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Can Primark, Europe's Cheapest Fast-Fashion Export, Kill the Competition?

The Irish chain hits Boston with $10 jeans and $2 tees.

I arrived at Primark, the newest fast fashion competitor to hit the US, at 8:37am, just under three hours before the doors were slated to open. "I'd start queuing up now!" an enthusiastic employee told a passerby asking for details. We dubiously eyed the 10-person-long line. Deciding to take my chances, I backtracked past the dozen or so gates set up for the nonexistent early morning throng to pick up some coffee at the Pret A Manger across the street. Ten minutes later, I fell in line behind the same handful of Primark shoppers.

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An older Boston native, standing in front of me, asked if I knew that this used to be the old Filene's department store. "My first visit to Santa happened inside here," she told me. The building had been vacant for the past eight years, until Primark decided to scoop it up. The company hopes that Boston will be the first success of many in the US — a store at the King of Prussia mall outside Philadelphia opens in November and seven more are slated to take over leased Sears locations across the northeast region next year. Unfortunately, there's no plans for an e-commerce launch, as Primark's prices are too low to support the additional costs of operating online.

We all tentatively began to ask one another, in the most polite way possible, what the hell we were doing lining up so early for the European equivalent of Forever 21. The only man in line explained that his wife worked with Primark's distribution center; he was there for moral support. Two women had trekked up from New York City, where they owned a clothing manufacturing business. The other couple of people were local students — one of Primark's key demographics. We all settled in for the wait.


Image: Paul Marotta/Getty Images

At around 10 am, chocolate chip cookies were brought out to the waiting crowd, which by now had swelled to around 50 to 100 people. Comically large collapsible shopping bags were passed out; I had to fold mine between my knees to keep from thwacking the people around me. Who would need one of these, I thought, and then I noticed one of the clothing manufacturers ahead of me had already unfolded hers and expertly attached it to her own shopping cart she had brought for the occasion. This was not her first Primark rodeo. "Have you heard of Topshop?" she told me by way of explaining the store. "Primark [in London] would have the same stuff within a week, and it was 70% less expensive."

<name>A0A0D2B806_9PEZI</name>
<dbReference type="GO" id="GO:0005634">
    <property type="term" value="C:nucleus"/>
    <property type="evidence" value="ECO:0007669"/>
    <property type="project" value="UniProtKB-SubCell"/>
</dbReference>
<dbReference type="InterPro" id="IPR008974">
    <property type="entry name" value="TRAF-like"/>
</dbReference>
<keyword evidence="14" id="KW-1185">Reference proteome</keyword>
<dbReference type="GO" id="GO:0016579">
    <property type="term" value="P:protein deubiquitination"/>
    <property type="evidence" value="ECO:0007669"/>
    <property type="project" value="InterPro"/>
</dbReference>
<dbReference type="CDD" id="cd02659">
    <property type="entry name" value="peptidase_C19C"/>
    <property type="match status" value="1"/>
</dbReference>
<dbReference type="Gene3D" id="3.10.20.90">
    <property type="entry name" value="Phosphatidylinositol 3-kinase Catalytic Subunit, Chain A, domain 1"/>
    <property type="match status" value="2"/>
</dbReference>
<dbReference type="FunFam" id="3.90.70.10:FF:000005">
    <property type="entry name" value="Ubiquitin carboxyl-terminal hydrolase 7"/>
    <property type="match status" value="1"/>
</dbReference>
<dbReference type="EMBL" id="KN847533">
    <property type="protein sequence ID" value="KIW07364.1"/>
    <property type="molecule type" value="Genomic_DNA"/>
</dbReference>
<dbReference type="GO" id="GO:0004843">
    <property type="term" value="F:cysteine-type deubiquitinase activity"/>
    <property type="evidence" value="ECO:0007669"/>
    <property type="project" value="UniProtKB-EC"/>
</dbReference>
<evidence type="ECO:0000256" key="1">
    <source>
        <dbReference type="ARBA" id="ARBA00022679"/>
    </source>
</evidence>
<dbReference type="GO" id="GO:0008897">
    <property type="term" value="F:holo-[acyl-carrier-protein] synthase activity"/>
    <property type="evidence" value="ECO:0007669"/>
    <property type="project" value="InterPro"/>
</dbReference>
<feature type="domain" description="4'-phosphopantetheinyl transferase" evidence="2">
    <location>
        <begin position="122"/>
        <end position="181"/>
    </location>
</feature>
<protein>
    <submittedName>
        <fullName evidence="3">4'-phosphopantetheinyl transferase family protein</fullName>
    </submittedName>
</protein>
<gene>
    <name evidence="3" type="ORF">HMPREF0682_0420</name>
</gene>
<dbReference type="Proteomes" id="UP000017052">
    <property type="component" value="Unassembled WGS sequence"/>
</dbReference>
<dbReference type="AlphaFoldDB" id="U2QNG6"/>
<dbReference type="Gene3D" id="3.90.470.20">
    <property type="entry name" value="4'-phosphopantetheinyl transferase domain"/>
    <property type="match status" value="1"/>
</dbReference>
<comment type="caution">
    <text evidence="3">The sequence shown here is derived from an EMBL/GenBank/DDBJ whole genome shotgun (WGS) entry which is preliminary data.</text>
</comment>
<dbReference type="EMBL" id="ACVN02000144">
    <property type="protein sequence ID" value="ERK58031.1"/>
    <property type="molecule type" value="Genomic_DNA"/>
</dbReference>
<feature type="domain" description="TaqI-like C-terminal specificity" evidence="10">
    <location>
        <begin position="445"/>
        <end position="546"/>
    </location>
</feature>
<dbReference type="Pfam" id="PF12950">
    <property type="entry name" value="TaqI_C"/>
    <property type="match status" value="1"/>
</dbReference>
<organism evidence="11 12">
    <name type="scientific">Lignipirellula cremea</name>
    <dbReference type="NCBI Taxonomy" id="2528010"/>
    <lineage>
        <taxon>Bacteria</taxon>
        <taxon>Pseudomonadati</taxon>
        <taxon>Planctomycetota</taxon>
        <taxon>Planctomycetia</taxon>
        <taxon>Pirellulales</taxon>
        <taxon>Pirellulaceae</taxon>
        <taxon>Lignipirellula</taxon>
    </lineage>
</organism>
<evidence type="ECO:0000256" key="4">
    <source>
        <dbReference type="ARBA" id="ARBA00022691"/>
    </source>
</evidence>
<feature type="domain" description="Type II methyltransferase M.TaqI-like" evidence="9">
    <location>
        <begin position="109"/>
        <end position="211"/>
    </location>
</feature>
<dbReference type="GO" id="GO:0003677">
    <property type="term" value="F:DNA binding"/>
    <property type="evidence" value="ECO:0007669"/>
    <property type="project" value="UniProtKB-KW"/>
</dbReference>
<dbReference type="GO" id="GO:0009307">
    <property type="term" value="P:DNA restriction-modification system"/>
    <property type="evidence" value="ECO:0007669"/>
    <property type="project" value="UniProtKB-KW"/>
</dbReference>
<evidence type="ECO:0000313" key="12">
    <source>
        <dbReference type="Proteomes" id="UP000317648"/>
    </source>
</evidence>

Boston's mayor, Marty Walsh, was due to speak right before the doors opened. At about 10:55, two TVs that had been playing Primark commercials on loop for the past two hours flickered to a livestream showing Walsh's face, projected from inside the store, where he was delivering his speech. Half-hearted clapping ensued. "Are ya wearing Primark, Marty?" a woman behind me yelled. (Doubtful.) Mercifully, the speech lasted all of five minutes before the security guards reached for the ropes.

Surprisingly, the walk in was completely calm — no Black Friday-esque stampede. Instead, the doors opened into a sea of bright blue Primark balloons and dozens of employees standing on either side of the walkway, cheering and clapping as we stepped over the threshold. Photographers and videographers were huddled at the end of the tunnel of employees, flashing cameras in our faces. We'd achieved minor celebrity status for seven seconds, before being dumped out onto the sales floor. Oh right, back to those $10 skinny jeans.

Image: Paul Marotta/Getty Images

The store spans four floors, encompassing 77,000 total square feet of retail space. But, unlike walking into a cavernous, chaotic Forever 21, the clean organization of the floors makes it easier to shop without falling into overwhelming exhaustion at the options. The sheer quantity of product was almost as impressive as the prices; for example, the women's coats took up an entire third of the first floor and covered basically every coat trend you could ask for (fur? parka? peacoat? trenchcoat? Canada Goose knockoff?). It was a challenge to find anything above $50.